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Power Saving Tips


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#1 NB Alnwick

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Posted 22 August 2009 - 08:58 AM

Ok. Start a thread "Power Saving Tips" and pin it.

After we've argued about each one for 29 pages and reached an agreement, delete all the arguments so it just leaves the final tips?

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#2 Gibbo

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Posted 22 August 2009 - 09:13 AM

Some of these are trivial but they all add up. Some are so obvious they shouldn't need mentioning but some people really don't know.

Charge mobile phones, laptops, iPods etc, only when the engine/genny is running or when on shorepower.

Make sure inverters go into idle/sleep mode when not being used. Better still, actually switch them off when not using them.

12 volt fridges, whilst more expensive than 230 volt fridges use about 30% less power all other things being equal.

Fill the ice box of the fridge with ice packs, turn the thermostat up full and only power it up when on shorepower or the engine/genny is running. They seem to stay cool for about 48 hours without using any battery power. Note: You must turn the thermostat up full.

Keep the fridge as full as possible and open the door as little as possible.

Never leave electrical equipment on standby. Actually switch it off completely.

Use LED or flourescent lighting instead of incandescent.

Use 12/24 volt instead of 230 volt wherever possible.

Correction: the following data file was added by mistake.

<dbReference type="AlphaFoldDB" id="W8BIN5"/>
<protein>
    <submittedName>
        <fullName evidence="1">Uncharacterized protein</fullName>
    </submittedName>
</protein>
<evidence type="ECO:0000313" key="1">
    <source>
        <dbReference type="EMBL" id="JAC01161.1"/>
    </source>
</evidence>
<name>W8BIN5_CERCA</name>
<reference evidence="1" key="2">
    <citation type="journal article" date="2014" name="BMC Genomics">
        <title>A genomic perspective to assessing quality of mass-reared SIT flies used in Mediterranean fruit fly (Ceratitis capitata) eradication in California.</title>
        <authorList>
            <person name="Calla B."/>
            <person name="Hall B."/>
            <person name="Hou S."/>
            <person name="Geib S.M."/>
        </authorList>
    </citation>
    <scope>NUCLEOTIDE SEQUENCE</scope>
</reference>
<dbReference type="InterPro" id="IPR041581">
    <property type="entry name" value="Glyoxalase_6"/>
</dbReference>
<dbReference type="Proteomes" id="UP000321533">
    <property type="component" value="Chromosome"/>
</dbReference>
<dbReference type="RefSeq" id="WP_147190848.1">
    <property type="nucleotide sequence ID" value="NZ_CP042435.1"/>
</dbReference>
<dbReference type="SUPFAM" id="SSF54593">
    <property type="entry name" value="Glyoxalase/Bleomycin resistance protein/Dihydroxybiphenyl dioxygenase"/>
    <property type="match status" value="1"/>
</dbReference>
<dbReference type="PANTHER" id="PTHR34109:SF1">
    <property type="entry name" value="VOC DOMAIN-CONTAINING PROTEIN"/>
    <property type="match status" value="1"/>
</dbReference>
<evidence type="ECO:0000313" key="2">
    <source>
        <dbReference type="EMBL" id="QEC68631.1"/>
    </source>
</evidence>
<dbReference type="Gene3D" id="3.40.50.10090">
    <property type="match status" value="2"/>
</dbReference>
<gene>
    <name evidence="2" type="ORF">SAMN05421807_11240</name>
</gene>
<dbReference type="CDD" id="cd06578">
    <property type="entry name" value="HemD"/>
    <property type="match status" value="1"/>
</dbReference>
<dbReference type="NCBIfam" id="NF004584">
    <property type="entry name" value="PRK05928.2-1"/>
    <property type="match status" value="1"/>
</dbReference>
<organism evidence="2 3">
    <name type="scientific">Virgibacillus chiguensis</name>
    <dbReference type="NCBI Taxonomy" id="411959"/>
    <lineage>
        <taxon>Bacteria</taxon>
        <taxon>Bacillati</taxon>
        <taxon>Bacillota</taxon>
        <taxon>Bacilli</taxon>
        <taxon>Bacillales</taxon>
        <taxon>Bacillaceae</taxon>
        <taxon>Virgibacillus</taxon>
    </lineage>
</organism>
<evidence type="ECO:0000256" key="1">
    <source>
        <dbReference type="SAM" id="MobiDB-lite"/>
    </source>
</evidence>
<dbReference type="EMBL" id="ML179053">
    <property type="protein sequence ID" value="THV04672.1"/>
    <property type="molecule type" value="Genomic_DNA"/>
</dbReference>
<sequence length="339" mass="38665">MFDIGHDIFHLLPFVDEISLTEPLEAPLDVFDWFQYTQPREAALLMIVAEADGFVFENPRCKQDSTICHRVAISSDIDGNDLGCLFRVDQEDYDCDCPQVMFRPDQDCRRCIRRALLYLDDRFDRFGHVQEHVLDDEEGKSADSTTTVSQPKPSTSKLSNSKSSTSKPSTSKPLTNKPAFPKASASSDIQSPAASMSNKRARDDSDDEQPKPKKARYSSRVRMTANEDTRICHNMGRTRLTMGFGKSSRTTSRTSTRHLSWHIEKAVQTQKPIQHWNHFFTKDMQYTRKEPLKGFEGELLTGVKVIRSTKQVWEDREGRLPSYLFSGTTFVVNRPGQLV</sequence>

Whilst cruising, take turns at the tiller and have showers whilst actually moving. This saves electrical power and hot water. In fact, do as much as possible whilst the engine is actually running.

There are your starters.

Gibbo

Edited by Gibbo, 22 August 2009 - 09:19 AM.

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#3 gaggle

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Posted 22 August 2009 - 09:23 AM

Dont have a pic of connections but genny has connection to 12 v and 240 v system of boat , does the genny put any charge to batteries , or how would i find out if it does.
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Another site concerned with narrowboats used something i sent in AM A WRITER?

#4 alan_fincher

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Posted 22 August 2009 - 09:34 AM

Whilst cruising, take turns at the tiller and have showers whilst actually moving. This saves electrical power and hot water. In fact, do as much as possible whilst the engine is actually running.

That would be our top money saving tip, as well as being an obvious power saver too, (assuming you have a water cooled engine and calorifier).